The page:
Bang Rak District Office officially announced that Silom Road, a popular destination for water fights in Bangkok during Songkran, will remain open this year. Locals and tourists can take part in the water fights on the streets and sidewalks of each Soi.
After three years of being affected by the pandemic, the Songkran Festival and its accompanying water fights will be fully restored this year. The water fights on Silom Road are one of the most popular attractions that people eagerly anticipate each year during the festival. However, this year, the road will not be closed so that people can enjoy the full area for water splashing.
The Bangkok Metropolitan Administration (BMA) and Bang Rak District Office wanted to make the public aware that Silom Road is the main traffic route in the heart of Bangkok. If the road was closed it would affect the overall traffic system, the residents living in the area, and patient delivery at the nearby hospitals.
Bangkok Governor Chadchart Sittipunt reported yesterday that Bangkok will not ban the Songkran Festival or water fights in the Silom area. People can still enjoy the festival, but not on the main road.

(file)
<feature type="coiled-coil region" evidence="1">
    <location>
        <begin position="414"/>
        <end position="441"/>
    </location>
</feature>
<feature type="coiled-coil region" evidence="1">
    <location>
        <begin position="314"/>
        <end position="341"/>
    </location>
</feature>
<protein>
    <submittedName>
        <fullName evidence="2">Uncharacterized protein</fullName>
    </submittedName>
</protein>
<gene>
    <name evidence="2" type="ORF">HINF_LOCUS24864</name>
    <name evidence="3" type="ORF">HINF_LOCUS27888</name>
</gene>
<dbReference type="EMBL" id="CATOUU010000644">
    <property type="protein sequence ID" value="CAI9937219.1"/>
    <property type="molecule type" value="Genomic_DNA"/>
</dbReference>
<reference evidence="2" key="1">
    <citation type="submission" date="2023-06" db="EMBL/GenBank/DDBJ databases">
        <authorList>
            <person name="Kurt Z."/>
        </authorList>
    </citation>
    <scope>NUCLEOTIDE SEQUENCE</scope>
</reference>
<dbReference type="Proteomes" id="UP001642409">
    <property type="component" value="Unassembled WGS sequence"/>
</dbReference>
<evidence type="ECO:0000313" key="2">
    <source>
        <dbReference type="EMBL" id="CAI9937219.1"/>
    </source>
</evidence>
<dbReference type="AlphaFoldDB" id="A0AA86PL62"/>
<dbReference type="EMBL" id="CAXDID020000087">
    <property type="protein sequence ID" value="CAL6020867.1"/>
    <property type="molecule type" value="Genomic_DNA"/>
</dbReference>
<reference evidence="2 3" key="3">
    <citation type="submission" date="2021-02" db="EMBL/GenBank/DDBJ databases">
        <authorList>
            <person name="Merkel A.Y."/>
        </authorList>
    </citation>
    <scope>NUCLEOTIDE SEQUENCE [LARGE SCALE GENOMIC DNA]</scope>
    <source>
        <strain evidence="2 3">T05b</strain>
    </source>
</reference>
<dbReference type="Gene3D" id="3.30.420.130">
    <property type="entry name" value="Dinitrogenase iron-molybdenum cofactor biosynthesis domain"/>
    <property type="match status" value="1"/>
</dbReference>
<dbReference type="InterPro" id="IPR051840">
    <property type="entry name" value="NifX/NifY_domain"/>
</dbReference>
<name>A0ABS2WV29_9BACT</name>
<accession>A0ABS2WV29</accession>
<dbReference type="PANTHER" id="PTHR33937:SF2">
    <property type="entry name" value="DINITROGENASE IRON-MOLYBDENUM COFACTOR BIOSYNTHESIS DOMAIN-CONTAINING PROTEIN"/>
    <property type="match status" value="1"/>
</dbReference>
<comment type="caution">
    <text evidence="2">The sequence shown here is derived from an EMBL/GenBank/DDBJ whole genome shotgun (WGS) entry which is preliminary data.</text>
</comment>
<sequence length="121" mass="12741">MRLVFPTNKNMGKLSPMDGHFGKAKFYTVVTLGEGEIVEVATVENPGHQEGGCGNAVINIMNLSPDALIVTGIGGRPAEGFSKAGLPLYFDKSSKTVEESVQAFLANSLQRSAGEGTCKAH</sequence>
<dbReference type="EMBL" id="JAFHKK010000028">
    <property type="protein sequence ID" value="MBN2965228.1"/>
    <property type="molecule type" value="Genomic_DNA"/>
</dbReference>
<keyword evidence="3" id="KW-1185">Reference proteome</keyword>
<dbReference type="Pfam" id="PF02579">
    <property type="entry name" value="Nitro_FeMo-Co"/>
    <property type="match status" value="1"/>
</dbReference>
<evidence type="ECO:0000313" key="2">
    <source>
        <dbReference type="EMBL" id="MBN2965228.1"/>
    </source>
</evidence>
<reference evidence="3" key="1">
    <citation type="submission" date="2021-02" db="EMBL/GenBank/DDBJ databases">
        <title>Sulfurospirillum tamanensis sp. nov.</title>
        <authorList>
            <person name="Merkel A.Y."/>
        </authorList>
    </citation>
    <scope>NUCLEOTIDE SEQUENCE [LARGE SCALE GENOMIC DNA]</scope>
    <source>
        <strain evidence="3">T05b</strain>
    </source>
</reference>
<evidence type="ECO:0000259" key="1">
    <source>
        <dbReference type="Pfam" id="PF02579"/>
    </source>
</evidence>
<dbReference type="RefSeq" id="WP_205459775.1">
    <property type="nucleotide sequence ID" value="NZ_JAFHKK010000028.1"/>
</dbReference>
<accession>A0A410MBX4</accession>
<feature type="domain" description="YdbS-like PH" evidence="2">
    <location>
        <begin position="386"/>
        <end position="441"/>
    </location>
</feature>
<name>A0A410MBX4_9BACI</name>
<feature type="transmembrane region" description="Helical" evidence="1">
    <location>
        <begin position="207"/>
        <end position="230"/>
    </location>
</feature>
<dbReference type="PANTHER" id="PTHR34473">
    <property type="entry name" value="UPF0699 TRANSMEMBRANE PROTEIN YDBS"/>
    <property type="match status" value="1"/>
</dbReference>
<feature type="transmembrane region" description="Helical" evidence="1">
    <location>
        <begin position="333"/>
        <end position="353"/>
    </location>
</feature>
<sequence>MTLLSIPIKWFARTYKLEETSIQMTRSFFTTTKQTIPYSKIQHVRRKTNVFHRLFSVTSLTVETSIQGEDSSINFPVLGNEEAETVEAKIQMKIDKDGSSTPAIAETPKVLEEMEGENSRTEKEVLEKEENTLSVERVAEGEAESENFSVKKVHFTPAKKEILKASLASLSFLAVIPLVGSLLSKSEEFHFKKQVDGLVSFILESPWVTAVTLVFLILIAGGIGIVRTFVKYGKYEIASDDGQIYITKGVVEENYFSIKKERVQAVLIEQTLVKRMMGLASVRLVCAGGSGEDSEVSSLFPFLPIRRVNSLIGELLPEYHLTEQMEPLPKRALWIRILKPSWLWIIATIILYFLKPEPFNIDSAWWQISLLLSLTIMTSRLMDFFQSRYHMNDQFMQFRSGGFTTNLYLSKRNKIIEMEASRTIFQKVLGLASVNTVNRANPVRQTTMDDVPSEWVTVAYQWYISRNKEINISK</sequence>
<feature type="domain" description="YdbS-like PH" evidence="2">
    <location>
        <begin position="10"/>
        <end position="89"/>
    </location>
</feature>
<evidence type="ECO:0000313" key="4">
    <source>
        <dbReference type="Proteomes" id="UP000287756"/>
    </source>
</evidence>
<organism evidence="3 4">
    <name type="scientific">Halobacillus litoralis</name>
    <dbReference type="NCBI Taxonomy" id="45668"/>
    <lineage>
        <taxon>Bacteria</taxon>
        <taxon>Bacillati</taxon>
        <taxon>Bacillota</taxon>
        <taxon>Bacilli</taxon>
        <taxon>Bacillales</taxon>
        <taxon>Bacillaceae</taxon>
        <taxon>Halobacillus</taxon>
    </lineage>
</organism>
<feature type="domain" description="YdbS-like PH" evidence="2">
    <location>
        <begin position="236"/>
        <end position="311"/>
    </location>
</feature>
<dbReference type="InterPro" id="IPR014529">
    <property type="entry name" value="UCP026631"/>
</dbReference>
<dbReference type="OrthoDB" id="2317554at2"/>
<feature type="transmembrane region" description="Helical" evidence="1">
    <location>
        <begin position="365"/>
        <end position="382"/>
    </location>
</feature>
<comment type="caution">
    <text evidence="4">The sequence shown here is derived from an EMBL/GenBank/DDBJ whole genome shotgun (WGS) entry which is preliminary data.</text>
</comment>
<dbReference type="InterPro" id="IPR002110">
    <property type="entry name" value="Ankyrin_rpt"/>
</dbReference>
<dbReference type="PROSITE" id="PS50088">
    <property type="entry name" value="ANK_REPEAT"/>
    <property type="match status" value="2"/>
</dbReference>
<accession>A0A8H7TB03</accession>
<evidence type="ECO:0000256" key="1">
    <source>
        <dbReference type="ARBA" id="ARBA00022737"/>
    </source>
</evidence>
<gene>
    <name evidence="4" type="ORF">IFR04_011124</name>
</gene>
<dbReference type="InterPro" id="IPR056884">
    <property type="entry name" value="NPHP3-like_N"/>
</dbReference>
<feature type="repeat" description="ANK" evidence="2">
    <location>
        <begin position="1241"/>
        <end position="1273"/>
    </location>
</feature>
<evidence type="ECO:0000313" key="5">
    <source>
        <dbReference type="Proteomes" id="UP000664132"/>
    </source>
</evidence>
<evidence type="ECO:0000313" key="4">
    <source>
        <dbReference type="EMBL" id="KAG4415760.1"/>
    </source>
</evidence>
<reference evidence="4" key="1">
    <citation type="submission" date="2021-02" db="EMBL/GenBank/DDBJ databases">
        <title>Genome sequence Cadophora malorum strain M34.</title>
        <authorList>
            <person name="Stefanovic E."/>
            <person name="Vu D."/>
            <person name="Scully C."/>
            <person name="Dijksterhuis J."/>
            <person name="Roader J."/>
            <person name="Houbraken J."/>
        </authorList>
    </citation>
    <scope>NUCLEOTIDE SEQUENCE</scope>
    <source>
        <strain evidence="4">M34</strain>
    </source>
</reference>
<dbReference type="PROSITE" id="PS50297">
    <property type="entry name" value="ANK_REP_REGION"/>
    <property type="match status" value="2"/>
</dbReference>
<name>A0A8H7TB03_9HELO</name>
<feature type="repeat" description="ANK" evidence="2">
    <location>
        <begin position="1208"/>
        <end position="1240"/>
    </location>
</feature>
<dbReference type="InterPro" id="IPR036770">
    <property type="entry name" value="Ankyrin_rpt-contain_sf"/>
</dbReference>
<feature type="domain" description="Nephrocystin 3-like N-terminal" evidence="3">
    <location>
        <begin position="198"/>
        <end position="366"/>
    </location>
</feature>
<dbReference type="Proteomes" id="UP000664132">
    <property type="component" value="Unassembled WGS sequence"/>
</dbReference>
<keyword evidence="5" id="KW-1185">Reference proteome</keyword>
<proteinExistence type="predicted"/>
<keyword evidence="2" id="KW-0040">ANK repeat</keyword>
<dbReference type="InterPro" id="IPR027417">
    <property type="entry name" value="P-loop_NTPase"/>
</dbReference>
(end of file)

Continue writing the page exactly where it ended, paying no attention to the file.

The governor added that Bangkok is offering 198 Songkran events to enjoy the celebration and the main traditional Songkran festival will be held in front of the BMA City Hall near the Giant Swing and Phadung Krung Kasem Canal.
Chadchart also emphasised that alcohol is banned in public places during the Songkran Festival. He urged people to only drink alcohol in bars or restaurants and asked for cooperation from vendors to abide by the ruling.
The Metropolitan Police Bureau’s Deputy Commissioner, Jirasan Kaewsaeng-ek, stated that the bureau has readied 4,000 police officers to oversee over 100 police checkpoints across Bangkok for the Songkran Festival.
Jirasan clarified that each checkpoint will randomly conduct alcohol tests for drivers and individuals partaking in the Songkran festivities. He also mentioned that the checkpoints will begin at noon, which is a deviation from past years when they started at night, due to statistics indicating a higher incidence of drunk driving accidents during the daytime.
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